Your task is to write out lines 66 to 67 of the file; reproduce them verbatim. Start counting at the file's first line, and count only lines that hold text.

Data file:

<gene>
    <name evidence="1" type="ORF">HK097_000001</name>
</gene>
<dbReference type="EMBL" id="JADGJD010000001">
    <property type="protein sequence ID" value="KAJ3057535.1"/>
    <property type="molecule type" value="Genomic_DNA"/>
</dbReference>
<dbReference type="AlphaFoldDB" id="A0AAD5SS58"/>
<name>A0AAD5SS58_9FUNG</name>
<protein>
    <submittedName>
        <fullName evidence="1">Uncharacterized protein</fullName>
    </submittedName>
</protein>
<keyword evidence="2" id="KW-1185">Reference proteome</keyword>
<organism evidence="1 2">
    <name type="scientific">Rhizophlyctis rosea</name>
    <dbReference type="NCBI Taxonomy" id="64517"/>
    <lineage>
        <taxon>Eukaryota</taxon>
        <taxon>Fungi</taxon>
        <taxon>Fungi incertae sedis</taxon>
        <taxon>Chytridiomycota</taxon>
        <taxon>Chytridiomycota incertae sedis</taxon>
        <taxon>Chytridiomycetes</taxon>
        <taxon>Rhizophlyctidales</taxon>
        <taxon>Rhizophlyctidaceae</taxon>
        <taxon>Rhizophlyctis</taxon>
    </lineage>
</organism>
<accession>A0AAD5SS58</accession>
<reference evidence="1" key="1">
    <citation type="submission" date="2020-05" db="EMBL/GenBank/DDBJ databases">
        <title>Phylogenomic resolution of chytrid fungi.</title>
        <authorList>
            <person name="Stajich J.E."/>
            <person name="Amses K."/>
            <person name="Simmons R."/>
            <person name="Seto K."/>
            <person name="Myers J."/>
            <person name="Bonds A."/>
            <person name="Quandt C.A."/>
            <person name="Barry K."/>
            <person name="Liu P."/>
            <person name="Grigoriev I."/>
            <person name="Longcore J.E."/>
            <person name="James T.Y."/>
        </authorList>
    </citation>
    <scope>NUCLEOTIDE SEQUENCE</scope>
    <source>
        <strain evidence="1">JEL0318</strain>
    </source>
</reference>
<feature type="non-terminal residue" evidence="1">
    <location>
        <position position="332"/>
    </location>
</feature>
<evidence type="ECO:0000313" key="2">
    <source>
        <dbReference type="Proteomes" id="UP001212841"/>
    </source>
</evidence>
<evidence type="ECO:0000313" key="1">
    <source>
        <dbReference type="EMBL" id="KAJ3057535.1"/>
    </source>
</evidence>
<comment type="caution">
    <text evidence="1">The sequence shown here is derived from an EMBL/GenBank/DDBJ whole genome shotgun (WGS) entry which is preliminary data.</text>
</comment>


    <source>
        <dbReference type="EMBL" id="KAJ3057535.1"/>